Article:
Iran has offered to aid the investigation into the deadly bombing of a Buenos Aires Jewish centre, 17 years after the attack.
Argentinian prosecutors have long implicated Iran in the blast at the Jewish-Argentine Mutual Association (AMIA) centre, which destroyed the seven-floor building, leaving 85 dead and 300 injured.
Six influential Iranians, including former Iranian President Ali Rafsanjani and Defence Minister Ahmad Vahidi, were placed on Interpol's most wanted list in 2007 for suspected involvement in the bombing on July 18, 1994.
Vahidi has been accused by Argentinian investigators of being the mastermind behind the atrocity and collaborating with Hizbollah.
But no arrests have been made and the investigation has been beset by accusations of witness bribery, irregularities and allegations of a high-level cover-up.
In a statement this week, the Iranian Foreign Ministry said it would co-operate with the investigation so as to "shed all possible light" on what happened. However, it continued to deny being behind the attack.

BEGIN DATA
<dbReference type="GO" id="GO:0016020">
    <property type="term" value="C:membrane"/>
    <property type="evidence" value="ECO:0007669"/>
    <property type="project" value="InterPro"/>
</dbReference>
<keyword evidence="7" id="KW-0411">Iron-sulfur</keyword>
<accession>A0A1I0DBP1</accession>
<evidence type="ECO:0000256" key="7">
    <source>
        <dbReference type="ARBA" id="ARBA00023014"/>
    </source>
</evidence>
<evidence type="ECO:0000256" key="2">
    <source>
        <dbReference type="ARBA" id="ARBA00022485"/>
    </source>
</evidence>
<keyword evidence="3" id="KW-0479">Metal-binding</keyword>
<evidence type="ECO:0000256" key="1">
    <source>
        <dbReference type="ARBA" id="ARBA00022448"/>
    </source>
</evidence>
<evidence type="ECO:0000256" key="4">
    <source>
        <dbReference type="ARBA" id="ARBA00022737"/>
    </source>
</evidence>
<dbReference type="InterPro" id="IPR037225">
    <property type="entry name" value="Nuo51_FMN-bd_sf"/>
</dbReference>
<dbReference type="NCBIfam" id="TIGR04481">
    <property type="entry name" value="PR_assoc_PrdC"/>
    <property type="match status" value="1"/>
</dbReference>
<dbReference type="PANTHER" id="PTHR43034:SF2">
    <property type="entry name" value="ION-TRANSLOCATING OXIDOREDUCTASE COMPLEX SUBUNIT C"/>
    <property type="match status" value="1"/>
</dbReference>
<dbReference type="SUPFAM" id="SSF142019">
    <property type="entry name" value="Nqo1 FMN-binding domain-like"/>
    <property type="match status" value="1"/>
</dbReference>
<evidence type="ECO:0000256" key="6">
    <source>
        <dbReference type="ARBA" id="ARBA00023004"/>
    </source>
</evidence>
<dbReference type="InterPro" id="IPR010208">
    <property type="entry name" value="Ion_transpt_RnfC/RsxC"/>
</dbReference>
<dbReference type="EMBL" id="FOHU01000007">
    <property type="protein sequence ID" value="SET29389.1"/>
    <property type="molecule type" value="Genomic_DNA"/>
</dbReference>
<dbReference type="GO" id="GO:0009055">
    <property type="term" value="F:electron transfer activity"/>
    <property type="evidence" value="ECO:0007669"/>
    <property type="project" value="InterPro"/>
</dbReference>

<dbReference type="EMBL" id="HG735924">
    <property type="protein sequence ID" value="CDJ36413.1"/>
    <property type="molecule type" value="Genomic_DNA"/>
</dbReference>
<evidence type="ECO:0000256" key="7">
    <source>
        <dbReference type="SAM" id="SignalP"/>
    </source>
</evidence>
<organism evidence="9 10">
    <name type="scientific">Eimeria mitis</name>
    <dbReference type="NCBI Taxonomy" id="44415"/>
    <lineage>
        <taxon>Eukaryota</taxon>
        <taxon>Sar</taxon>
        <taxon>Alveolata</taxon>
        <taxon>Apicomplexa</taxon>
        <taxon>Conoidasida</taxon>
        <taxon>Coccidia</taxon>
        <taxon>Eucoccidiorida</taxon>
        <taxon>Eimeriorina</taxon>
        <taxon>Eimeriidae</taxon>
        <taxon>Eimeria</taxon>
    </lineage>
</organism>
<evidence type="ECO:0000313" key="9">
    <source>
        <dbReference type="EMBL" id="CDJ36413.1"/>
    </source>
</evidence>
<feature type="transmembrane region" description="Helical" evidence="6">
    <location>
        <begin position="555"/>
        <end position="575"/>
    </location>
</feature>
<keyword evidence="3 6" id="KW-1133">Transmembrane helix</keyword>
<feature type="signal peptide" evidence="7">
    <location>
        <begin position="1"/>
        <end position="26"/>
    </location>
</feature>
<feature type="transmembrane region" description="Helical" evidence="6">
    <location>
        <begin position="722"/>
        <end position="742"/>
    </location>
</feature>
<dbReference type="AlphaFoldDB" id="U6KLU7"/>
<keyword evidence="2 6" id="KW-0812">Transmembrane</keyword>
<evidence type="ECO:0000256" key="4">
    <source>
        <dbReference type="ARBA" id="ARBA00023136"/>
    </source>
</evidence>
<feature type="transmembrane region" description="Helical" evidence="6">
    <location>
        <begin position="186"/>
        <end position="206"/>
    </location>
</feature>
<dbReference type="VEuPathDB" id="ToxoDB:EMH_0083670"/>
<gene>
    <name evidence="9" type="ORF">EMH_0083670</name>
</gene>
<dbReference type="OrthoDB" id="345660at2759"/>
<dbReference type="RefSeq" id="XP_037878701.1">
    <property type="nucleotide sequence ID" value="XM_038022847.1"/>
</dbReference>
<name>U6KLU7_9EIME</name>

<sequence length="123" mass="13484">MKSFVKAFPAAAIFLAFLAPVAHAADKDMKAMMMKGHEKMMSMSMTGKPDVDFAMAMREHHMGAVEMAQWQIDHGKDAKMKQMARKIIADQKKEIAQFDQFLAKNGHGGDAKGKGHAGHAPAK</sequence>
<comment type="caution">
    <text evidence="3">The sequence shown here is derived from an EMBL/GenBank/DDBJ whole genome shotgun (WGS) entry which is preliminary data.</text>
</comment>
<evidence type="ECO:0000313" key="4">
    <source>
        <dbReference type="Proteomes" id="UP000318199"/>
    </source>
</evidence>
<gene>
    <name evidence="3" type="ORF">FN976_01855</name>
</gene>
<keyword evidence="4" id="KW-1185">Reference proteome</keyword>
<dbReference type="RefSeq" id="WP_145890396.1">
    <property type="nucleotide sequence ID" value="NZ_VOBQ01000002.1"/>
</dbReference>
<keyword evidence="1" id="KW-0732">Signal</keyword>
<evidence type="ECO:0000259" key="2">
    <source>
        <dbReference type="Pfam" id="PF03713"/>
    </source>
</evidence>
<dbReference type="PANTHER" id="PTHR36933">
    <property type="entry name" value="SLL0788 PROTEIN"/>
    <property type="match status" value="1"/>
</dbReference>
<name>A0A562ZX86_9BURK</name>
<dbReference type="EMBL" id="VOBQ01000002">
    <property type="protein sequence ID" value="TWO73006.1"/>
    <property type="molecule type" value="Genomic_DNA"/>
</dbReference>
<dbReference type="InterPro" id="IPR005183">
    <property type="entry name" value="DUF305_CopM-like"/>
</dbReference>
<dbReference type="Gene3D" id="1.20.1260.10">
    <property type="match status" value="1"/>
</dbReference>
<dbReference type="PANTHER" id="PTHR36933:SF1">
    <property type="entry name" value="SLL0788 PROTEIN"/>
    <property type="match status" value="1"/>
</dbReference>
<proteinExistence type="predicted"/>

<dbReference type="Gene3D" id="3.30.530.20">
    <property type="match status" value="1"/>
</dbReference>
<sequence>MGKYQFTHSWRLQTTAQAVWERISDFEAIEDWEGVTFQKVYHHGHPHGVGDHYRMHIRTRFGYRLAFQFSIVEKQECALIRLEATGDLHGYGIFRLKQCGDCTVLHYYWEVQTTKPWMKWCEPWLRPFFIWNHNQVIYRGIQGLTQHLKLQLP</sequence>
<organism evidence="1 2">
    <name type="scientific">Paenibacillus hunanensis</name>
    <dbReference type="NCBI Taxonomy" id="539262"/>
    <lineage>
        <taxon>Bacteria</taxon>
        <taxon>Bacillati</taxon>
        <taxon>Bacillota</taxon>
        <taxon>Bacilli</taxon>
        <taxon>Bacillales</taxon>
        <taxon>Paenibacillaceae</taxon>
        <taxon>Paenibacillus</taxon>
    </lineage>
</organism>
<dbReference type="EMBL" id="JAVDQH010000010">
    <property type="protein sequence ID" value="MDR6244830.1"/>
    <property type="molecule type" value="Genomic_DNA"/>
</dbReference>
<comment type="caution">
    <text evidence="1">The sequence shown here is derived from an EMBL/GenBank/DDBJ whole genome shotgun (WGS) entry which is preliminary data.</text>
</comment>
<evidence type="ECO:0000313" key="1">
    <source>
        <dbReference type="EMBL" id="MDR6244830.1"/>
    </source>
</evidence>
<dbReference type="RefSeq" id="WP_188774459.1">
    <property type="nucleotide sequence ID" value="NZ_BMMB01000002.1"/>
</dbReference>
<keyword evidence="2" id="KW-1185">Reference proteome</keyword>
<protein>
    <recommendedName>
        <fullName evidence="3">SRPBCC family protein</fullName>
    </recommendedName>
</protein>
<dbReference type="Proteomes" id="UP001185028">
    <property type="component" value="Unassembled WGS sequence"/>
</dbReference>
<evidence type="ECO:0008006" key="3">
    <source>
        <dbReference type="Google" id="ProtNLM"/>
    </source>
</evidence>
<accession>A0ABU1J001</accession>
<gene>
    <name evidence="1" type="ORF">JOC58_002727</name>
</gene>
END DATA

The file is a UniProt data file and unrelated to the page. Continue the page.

The Argentinian Foreign Minister, Hector Timerman, said that if the help materialised it would represent an "unprecedented and very positive advance from the Iranian authorities".
However the offer was also viewed with suspicion, with Alberto Nisman, a prosecutor for the case who has blamed Iran for it, noting that "declarations empty of real content" were not enough and Iran needed to bring all the suspects to justice.
To mark the anniversary of the bomb, the worst terrorist attack in the South American nation's history, Argentinian national footballers including Leo Messi and Carlos Tevez joined a call for a "Strike Against Forgetting" the AMIA victims.
President Cristina Fernandez de Kirchner and Mr Timerman also attended a memorial ceremony organised by AMIA, where a siren was sounded at the time of the attack.
The AMIA bomb followed the deaths of 29 people in a blast at the Israeli embassy in Buenos Aires two years earlier.
Investigators also linked Iran to that attack.